The Gen 5 label comes from Brocade, not the Fibre Channel Industry Association, which drives standards and FC marketing. Shimomura said he hopes that FC host bus adapter vendors Emulex and QLogic pick up on the name. If it catches on enough, perhaps Brocade's FC-switch rival Cisco will adopt it. But it could get confusing if Brocade is talking about Gen 5 and the rest of the industry refers to it as 16-gig Fibre Channel. "As the market share leader, we have the ability to influence the market," he said.
Enterprise Strategy Group (ESG) senior analyst Bob Laliberte said "end users will ultimately decide if they want to call it '16 gig' or 'Gen 5.'"
Whatever it's called, Brocade maintains a strong lead in 16-Gbps FC. Cisco FC switches still support only up to 8 Gbps, although it is expected to add 16-gig capability soon. Unlike Cisco, Brocade is betting that FC will have a long lifespan despite the rising popularity of Ethernet in networked storage. Fibre Channel over Ethernet, or FCoE -- a protocol pushed by Cisco -- has not made much of a dent in SANs, and that been a plus for FC.
Brocade also sells Ethernet switches from its Foundry Networks acquisition. But FC makes up a majority of its business, while Cisco sells a lot more Ethernet than FC. So, Brocade is counting on FC sticking around.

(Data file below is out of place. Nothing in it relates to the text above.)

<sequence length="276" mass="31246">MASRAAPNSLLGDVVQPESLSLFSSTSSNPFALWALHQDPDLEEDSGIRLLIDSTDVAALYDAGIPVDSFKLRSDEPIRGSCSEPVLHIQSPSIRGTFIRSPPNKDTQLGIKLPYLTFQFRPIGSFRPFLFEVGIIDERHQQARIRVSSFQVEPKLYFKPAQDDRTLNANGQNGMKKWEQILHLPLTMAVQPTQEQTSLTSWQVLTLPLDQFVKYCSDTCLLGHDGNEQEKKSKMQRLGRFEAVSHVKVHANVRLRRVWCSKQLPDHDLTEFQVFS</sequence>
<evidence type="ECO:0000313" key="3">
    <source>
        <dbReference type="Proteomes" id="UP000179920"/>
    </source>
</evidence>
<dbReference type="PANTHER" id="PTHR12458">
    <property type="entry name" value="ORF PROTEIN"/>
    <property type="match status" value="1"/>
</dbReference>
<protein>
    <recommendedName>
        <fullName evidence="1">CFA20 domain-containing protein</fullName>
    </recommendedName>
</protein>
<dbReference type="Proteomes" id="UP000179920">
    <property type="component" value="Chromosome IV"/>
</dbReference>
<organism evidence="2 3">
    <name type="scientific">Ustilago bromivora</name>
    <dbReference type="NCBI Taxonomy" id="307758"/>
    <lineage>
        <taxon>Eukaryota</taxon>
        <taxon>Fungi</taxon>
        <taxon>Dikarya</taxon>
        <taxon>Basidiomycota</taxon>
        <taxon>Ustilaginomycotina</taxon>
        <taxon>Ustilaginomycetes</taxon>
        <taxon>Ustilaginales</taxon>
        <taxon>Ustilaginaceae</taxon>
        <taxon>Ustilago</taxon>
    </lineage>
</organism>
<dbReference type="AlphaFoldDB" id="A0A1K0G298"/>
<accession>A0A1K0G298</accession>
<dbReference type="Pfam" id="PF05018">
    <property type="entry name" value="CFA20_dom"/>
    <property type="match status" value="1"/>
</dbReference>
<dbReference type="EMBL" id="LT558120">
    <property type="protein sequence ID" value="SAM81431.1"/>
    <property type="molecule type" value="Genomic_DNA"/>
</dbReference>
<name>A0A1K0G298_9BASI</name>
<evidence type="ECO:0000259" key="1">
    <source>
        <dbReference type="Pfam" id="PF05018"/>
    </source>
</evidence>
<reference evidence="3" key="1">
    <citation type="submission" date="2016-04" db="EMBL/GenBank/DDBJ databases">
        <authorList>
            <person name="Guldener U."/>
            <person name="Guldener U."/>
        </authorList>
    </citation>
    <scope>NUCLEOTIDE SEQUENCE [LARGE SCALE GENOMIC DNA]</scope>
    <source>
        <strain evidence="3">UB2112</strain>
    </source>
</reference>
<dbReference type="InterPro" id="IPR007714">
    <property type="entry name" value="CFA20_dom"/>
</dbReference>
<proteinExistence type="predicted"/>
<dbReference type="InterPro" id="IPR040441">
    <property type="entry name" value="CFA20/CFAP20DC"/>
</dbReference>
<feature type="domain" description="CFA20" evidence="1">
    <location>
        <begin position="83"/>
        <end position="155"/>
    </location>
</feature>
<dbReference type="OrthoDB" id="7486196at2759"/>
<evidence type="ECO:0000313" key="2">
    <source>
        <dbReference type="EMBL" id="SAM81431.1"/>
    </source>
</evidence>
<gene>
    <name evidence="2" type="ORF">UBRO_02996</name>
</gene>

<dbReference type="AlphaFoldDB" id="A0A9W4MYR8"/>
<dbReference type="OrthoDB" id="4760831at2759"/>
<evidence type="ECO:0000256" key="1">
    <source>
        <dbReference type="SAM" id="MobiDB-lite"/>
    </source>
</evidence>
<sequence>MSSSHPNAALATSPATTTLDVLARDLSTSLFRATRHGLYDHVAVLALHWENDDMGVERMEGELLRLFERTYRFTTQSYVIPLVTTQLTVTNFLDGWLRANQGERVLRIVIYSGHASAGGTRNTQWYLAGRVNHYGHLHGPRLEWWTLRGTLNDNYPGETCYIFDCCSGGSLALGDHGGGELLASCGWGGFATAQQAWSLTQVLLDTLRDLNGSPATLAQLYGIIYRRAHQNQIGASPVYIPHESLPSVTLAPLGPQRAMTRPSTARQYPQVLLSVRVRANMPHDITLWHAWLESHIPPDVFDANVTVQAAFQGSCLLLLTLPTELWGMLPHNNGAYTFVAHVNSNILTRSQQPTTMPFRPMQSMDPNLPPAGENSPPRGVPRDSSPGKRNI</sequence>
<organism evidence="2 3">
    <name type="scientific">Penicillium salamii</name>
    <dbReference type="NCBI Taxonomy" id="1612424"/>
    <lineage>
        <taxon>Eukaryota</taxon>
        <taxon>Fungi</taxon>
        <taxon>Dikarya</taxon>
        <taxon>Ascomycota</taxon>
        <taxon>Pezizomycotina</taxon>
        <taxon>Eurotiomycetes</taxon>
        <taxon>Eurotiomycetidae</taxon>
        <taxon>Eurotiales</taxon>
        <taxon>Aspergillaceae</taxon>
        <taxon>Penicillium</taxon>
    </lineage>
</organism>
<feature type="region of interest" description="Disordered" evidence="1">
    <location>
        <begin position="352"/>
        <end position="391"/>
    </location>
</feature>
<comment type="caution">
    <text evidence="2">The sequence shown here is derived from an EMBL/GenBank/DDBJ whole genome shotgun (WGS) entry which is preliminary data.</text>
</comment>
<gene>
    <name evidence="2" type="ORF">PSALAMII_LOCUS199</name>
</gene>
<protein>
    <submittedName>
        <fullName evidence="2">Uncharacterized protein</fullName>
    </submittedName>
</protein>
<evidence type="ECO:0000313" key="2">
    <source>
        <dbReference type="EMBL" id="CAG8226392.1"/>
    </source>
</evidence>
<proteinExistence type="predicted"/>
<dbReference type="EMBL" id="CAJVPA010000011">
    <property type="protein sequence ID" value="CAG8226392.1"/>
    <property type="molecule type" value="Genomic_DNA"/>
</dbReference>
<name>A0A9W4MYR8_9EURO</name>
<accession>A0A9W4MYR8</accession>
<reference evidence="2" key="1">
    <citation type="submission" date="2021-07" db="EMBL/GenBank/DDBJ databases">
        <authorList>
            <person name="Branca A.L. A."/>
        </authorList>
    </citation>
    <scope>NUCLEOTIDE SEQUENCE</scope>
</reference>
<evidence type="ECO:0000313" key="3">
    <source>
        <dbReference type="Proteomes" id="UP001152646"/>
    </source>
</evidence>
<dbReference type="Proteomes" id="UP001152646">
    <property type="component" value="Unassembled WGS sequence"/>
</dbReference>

"Brocade is telling the market 'We are not abandoning Fibre Channel,'" Nadkarni said. "In fact, Brocade is upping the ante with tools that you had to rely on third-party products for before."
Predictions of FC's demise have proven wrong, but it's not clear exactly how much life is left in the old storage networking protocol.
"Everything I've seen says Fibre Channel isn't going away, but it's not clear how strong the growth will be," ESG's Laliberte said. "People with significant investments in Fibre Channel will continue to invest. The question is what the growth rate will look like over the next five years. I talk to a lot of people who say they're looking forward to 32 gig."